How a conman and criminal became a Hero of the Soviet Union

Semyon Fridlyand/Sputnik, Nekrasov Central Universal Scientific Library, Komsomolskaya Pravda, Evgeny Biyatov/Sputnik
Of all the many medals that a dastardly fraudster, who went by the assumed identity of Valentin Purgin, claimed to have been awarded, only the honor of "Hero of the Soviet Union" was genuine. Albeit, he did not live long to enjoy it.

“The worthiest of all, an ardent patriot of our country, a true soldier and journalist, a true Bolshevik with a young and warm heart,” this was how Komsomolskaya Pravda newspaper described the newly-awarded Hero of the Soviet Union, Valentin Purgin, on May 22, 1940. 

The article gave a detailed account of the exploits of a fearless soldier on the battlefield of the Soviet-Finnish Winter War. However, it soon turned out that the ‘hero’ was in fact no hero, but rather, a criminal who never had spent a day at the front. How could such a conniving and dishonest man receive the country's highest military honor?

From thief to journalist

“Valentin Purgin” was not the real name of the fraudulent ‘hero’. By the age of 23, the hardened criminal Vladimir Golubenko had already served two prison terms for theft and fraud. He was serving his second sentence when he escaped from a labor camp, and so, he decided to create a new identity.

Now a fugitive, Golubenko used forged papers to get a new passport in the false name of “Valentin Purgin”. He acted brazenly, and by using a forged training certificate from the Military Transport Academy, he got a job as a journalist in a newspaper in Sverdlovsk (present-day Yekaterinburg).

Next, Purgin's ambitions brought him to the capital. Thanks to help from well-placed contacts, he ended up working in one of the country's leading newspapers, Komsomolskaya Pravda.

A secret NKVD 'agent'

Even though he lacked even a high school education, Purgin nevertheless managed to build a successful career. Soon, he was promoted from junior journalist to deputy head of the paper's military news section.

Like a true sociopath, Purgin deliberately cultivated the false image of an NKVD secret service officer who was supposed to keep his mouth shut. He would come to work wearing an Order of the Red Banner on his lapel, and when asked what he did to deserve it, he’d cryptically answer: "In our country, these are not awarded for nothing.”

Soviet infantry during the Battle of Khakhin Gol.

Later, it turned out that the medals and their supporting papers had been stolen by Golubenko's mother, for whom he had found a job as a cleaner at the Presidium of the Supreme Soviet of the USSR. Then, a fellow ex-convict, an engraver, helped him forge the documents.

During the Soviet-Japanese conflict near the river of Khalkhin Gol in the summer of 1939, Purgin forged a letter from the People’s Commissar of Defense, saying it was necessary to dispatch him to the Far East, and then he arranged for it to be delivered to the newspaper‘s office. From this ‘dangerous mission’ in the Far East he returned with a shiny new Order of Lenin on his lapel.

A 'hero' of the Winter War

When Komsomolskaya Pravda received a military order (also forged) to give Purgin time off to fight on the Soviet-Finnish front, no one at the newspaper bothered to question it.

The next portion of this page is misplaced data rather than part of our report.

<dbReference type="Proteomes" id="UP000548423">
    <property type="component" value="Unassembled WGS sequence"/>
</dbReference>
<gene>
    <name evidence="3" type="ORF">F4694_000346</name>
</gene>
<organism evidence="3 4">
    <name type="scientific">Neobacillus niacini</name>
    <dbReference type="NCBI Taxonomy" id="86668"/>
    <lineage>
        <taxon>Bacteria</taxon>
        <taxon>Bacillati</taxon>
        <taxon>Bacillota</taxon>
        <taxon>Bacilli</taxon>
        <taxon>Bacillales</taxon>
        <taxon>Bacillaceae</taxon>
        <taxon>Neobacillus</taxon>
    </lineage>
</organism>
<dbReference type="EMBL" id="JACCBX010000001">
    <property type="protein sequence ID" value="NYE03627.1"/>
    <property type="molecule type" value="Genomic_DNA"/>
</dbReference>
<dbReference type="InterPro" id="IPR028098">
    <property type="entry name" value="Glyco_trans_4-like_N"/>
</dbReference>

Order of Lenin.

Of course, Purgin had no intention of going to the front. Instead, he stayed at his friend’s apartment in Moscow, and together they spent his daily allowance from the newspaper to have a good time in bars and restaurants.

Then, the conman decided to embark on his most outrageous fraud - to become a Hero of the Soviet Union. During the short Soviet-Finnish war over 400 soldiers were awarded this medal, and Purgin wanted to be among this honorable group.

A ‘Hero’ of the Soviet Union

In March 1940, the awards department of the People’s Commissariat of the Navy received a request – on an official form that was stolen from the 39th Division - to award Purgin with the honor of Hero of the Soviet Union. The request listed Purgin's previous awards, including an Order of Lenin and an Order of the Red Star, each of which was a lie.

Soviet soldiers during the Winter War.

Employees at the navy awards department were impressed by the applicant’s track record, and did not conduct a proper check. On April 22 a state decree granted the fraudster the title of Hero of the Soviet Union.

Then, exactly a month later, Komsomolskaya Pravda printed an article about the ‘exploits’ of “the worthiest of all” during the war with Finland, as recorded from Purgin's own words. Supposedly, the fearless 'hero' destroyed an enemy bunker, valiantly fought off enemy soldiers, captured two prisoners, and having spent three days in extreme cold, finally returned to his unit.

However, the glowing report backfired. In the photograph accompanying the article, the thief Vladimir Golubenko was identified by NKVD officers who had escorted him to prison. Furthermore, some of his victims also recognized him.

After a thorough investigation, Golubenko-Purgin was arrested and the decision to award him the title of Hero of the Soviet Union was annulled. In November 1940, he was executed.

Following this disgraceful incident, the system of checking the claims of candidates for state awards was reformed. While in subsequent years some mistakes still occurred, outrageous fraudsters, such as Purgin, were never again honored as Heroes of the Soviet Union.

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